Mandi, too, has a story. She takes the viewer on a tour of her former home, located among municipal garbage dumps, her family’s source of food when she was a child.
Raftery’s documentary, however, is much more than the pity-mongering it could easily have been, placing serious emphasis on the problems that lead to child homelessness in the first place: poverty, abusive homes, parents lost to AIDS. It also clearly shows how current tactics enforced by city police—namely, the violent and routine rounding up of Durban’s unsightly homeless, depositing them out in the countryside—simply aren’t working.
In the Shadow (Ve Stinu)
From its opening scene, director David Ondˇríˇcek’s In the Shadow is quintessential noir. It’s bleak. It’s gray. Detectives turn trench coat collars up against the pouring rain before slinking into dark alleys and disappearing from sight, save for the moody glow of a lone cigarette.
But for all its ’50s noir stylishness, for which we also have Polish cinematographer Adam Sikora to thank, Ondˇríˇcek’s stellar crime film feels remarkably contemporary, with all of the iconography and yet none of the naïveté (read: cheesiness) of the great classics of the genre.
Set in Prague in 1953, In the Shadow follows Captain Hakl (played by Ivan Trojan), an honest police detective investigating a jewelry store hiest. In the hands of a corrupt secret police, however, this rather mundane crime is turned into a political scandal.
Hakl is taken off the case and is replaced by an East German police specialist, Major Zenke (Sebastian Koch). Zenke and his officers determine that the jewels were stolen by Jews to finance “Zionist terrorism,” yet Hakl’s instincts tell him otherwise. He begins his own clandestine investigation and follows a trail that leads him into the heart of government corruption.
In the Shadow, which was the Czech Republic’s official Oscar entry for Best Foreign Language Film, draws historical inspiration from the Stalin-instigated show trials of the era, aimed at purging “disloyal” members of the Communist Party of Czechoslovakia, particularly Jews. On screen, this dark historical setting, combined with the backdrop of gorgeous yet gloomy-looking Prague, generates an atmosphere of general uncertainty and dread.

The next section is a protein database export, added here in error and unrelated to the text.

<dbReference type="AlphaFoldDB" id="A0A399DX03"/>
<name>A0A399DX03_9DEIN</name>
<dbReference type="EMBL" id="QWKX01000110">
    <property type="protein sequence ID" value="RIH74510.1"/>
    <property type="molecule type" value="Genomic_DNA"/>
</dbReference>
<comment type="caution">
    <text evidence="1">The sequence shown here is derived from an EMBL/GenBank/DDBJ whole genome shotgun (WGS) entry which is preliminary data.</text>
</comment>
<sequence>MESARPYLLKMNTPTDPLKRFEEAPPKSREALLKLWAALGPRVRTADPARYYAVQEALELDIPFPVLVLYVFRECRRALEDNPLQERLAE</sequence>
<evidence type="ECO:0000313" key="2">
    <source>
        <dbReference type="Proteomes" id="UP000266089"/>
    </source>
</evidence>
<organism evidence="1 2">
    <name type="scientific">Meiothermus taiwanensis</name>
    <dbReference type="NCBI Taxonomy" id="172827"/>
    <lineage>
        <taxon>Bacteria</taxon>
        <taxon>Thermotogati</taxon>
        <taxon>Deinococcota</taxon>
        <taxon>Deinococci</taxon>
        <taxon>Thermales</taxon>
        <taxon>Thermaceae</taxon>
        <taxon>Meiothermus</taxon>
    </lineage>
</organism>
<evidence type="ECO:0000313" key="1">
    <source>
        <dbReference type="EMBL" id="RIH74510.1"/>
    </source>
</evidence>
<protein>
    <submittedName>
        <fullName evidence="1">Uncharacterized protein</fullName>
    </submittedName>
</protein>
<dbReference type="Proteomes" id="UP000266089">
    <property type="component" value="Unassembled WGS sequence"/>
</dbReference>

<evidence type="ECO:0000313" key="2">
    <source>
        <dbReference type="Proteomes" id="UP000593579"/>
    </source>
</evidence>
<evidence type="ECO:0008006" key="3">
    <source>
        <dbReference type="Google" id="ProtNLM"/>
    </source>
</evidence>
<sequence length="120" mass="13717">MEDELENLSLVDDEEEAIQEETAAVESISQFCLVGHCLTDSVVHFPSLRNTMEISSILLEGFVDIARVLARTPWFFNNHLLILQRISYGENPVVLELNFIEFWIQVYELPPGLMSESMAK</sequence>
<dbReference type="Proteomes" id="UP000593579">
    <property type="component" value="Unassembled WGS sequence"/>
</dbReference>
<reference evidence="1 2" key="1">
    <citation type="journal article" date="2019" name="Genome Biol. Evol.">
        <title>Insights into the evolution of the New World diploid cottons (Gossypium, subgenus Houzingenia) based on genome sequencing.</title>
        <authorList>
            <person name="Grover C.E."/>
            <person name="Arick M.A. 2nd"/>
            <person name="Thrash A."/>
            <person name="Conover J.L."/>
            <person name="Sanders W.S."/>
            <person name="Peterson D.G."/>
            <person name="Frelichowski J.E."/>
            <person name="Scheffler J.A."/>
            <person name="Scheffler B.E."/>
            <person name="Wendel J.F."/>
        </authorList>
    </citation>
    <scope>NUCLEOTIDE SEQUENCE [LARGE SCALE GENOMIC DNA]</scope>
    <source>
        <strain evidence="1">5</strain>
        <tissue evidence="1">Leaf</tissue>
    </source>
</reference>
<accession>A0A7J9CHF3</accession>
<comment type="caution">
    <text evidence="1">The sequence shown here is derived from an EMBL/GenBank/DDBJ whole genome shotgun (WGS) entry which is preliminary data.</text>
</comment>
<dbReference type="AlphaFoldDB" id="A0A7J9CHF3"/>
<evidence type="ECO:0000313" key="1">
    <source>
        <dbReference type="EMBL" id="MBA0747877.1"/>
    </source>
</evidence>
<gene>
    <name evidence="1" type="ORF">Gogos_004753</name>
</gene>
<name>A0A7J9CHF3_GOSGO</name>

Trojan, known for his work in the theater as well as on screen, delivers a mature and wonderfully layered performance. Lean and wary-eyed, Hekl appears the hardened criminologist, stoic in the face of the violence and death his work involves. His obsession with his work, and his inability to share much of the details, makes him occasionally seem cold and aloof toward his wife, Jitka (Soˇna Norisová). (With his young son, however, Hekl is tender and attentive, as if trying to build around him a safer world than the one he himself inhabits.) In perhaps a deliberately oblique touch, Hekl spends his nights while he’s on the case sleeping in a livingroom armchair, “so I don’t wake you up.” Until much later in the film, it’s hard to tell whether this is an expression of marital disatisfaction or, indeed, simply a courtesy from a husband working odd hours.
The seeds of uncertainty are nonetheless planted, and when Zenke moves into the same apartment building as the Hekl family, tension steadily builds. A scene in the laundry room between Jitka and her husband’s East German rival carries undertones of forbidden desire, of nervous possibility, yet somehow without ever leaving the realm of acceptible interaction. Nevertheless, when a neighbor enters the room, the two instantly appear guilty.
Koch, who was brilliant in the Oscar-winning German drama The Lives of Others (incidentally, also a secret police movie), brings a measure of warmth and humanity to a role that seems to exist in a kind of moral gray area. Zenke himself isn’t a villian. His orders come from above, and he initially protests. But ultimately, in his silence, he is complicit in the killing of innocents—and not only those he’s implicated in the jewel theft turned act of Zionist terrorism. This thing isn’t going to end well.
How to Survive a Plague
I’ll try not to spend too much ink raving about David France’s smart, powerful, and incredibly human documentary, as it’s already come and gone in our area (the film played at the Palm for about a minute). But for those who didn’t get a chance to see the Oscar-nominated How to Survive a Plague, an intimate look into the work of AIDS activist groups Act Up and TAG (Treatment Action Group), listen up.
How to Survive a Plague takes the viewer into Greenwich Village at the height of the AIDS epidemic, when it was still much maligned as a “gay” disease, to the point where even hospitals turned away the dying. In the ’80s, long before the drugs had been discovered to help people live with AIDS, a community of the infected banded together to educate themselves, support one another, and to demonstrate against the political, social, medical, and religious forces weilding immense power over their lives and their futures.